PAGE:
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Vote of confidence for PLA marine corps

By Zhao Lei on board the Jinggangshan, South China Sea | China Daily | Updated: 2013-04-01 07:47

 Vote of confidence for PLA marine corps

Marines of a brigade of the PLA navy's South China Sea fleet participate in an exercise in which they stopped, boarded and inspected a merchant ship suspected of violating the law, and detained the suspects involved on Thursday. The two marines were on a boat that was sent near the ship. Bai Ruixue / Xinhua

Brigade deputy chief says branch represents military's 'steel of steel'

The marine corps of the People's Liberation Army has been given a vote of confidence in its combat capability after taking part in exchanges with foreign counterparts.

"The marine corps represents the essence of our armed forces, and I call our marines the 'steel of steel'," Wang Wenxin, deputy chief of a PLA marine corps brigade, told China Daily.

Wang was speaking during an ongoing training mission for the PLA navy's South Sea Fleet.

On March 19, the fleet began a major patrol-training mission in the South China Sea and western Pacific Ocean.

"Though my brigade has not been tested in actual combat, everyone can see our strength after watching our training. Every time foreign navies visit the fleet's bases, they will ask the fleet to arrange meetings or exercises with our marines," Wang said.

Each year, commandos from Wang's brigade and other marine corps units go overseas to attend training courses and take part in skills competitions, the 43-year-old navy captain said.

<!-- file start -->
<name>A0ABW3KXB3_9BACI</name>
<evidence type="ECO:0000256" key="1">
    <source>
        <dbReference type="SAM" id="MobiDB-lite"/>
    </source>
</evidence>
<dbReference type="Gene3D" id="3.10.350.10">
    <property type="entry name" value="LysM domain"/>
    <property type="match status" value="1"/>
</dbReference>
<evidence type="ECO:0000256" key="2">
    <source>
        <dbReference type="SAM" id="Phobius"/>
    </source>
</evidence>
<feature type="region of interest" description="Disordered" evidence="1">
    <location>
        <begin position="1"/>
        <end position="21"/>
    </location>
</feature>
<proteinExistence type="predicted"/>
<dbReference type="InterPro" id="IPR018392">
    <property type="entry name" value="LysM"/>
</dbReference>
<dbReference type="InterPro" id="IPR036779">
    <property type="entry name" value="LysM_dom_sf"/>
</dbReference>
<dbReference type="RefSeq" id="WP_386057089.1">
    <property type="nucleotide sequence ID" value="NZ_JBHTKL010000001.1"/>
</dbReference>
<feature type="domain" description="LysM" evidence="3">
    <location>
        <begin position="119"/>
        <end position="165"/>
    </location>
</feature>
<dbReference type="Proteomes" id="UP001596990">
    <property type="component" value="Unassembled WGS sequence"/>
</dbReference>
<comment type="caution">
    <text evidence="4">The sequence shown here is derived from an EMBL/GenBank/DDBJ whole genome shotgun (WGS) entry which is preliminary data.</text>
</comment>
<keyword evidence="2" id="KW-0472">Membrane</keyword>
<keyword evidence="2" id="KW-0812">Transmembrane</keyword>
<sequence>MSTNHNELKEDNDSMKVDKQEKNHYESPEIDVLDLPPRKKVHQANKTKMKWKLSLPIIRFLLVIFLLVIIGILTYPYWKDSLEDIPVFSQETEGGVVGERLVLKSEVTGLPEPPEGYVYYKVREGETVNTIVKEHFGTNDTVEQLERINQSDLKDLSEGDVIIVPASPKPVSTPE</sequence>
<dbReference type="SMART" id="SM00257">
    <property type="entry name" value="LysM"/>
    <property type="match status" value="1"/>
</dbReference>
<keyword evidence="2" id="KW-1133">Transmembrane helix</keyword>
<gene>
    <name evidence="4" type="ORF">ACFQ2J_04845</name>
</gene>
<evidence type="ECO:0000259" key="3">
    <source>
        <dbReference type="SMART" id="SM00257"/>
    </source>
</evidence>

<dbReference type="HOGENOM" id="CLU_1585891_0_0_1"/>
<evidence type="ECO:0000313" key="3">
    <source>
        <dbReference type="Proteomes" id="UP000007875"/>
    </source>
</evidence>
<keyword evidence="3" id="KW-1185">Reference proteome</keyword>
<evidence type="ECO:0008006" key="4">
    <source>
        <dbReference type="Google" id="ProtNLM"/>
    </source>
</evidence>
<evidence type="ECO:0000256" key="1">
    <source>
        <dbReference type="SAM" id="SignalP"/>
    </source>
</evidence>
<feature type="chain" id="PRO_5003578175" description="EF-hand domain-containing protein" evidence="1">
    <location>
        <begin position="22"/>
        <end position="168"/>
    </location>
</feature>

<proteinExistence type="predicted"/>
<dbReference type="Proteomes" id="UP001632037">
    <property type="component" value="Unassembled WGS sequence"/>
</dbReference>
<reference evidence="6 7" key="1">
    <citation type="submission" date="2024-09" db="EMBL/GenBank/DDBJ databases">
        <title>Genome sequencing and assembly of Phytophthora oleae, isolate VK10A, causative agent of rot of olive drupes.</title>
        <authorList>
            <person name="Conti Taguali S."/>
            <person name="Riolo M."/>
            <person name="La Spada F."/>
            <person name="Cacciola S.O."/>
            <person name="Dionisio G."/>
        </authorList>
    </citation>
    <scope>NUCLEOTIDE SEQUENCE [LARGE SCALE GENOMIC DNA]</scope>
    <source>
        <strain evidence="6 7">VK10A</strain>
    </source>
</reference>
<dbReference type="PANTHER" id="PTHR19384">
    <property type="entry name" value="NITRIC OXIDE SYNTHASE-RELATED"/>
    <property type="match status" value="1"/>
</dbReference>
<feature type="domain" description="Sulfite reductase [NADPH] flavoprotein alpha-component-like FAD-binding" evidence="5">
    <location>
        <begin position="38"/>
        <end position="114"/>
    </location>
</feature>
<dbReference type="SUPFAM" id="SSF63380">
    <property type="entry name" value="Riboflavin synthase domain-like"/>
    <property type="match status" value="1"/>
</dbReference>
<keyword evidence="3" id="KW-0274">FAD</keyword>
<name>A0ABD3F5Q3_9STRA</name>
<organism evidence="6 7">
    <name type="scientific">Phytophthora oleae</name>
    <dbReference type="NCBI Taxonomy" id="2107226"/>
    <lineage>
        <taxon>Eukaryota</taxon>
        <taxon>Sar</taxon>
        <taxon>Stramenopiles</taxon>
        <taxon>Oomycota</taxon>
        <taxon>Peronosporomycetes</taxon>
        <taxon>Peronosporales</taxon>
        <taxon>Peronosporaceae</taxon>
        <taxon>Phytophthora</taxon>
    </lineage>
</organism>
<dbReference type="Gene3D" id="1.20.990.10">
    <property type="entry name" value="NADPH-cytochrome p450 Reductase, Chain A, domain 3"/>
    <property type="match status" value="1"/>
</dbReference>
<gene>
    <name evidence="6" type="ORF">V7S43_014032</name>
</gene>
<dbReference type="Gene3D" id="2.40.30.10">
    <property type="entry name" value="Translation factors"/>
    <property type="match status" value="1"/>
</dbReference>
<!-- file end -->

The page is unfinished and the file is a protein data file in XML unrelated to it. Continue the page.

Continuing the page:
General James Conway, 34th commandant of the United States marine corps from 2006 to 2010, said during a visit to a PLA marine corps base in 2008 that Chinese marines live up to their reputation, and he commended them as excellent amphibious fighters.

Wang said the PLA marine corps has also taken part in a joint exercise with the Royal Thai navy since 2010.

In May, nearly 500 marines from the Royal Thai navy and the South Sea Fleet took part in the second drill in Guangdong province, which covered a host of activities including small-unit tactical training, field survival and urban combat.

Wang said he was quite impressed by the "sense of honor and warrior spirit" of the Thai marines.

"We have also introduced measures to cultivate such a spirit among our officers and soldiers," he said, adding that his brigade has established a system to encourage marines to improve their capabilities.

Wang said his brigade spends four months a year conducting field training and exercises including two months of exercises at sea.

He said the brigade sets a high standard for the marines' physical training.

"Each male soldier in my brigade must swim 3,000 meters in the sea carrying his weapon and other equipment to pass our swimming test," the commandant said, adding that one of the soldiers once swam nearly 10 kilometers with a full load from 7 am to 2 pm.

The history of the Chinese marine corps can be traced to 1953, when the PLA activated a marine corps regiment, according to Western publications. However, the corps embarked on a rocky road in its development in the 1960s and 1970s.

In 1980, the PLA reorganized the marine corps and founded a marine brigade.

"Now, our marine corps has been equipped with a number of the PLA's most advanced weapons and is able to perform a wide range of complicated tasks, including underwater approach and clandestine landings, fast-roping from helicopters and deploying from a submarine," Wang said.

It has also been equipped with electronic warfare apparatus, Wang said.

The lion spirit

Wang said at least 50 percent of soldiers in his brigade were born in the 1990s.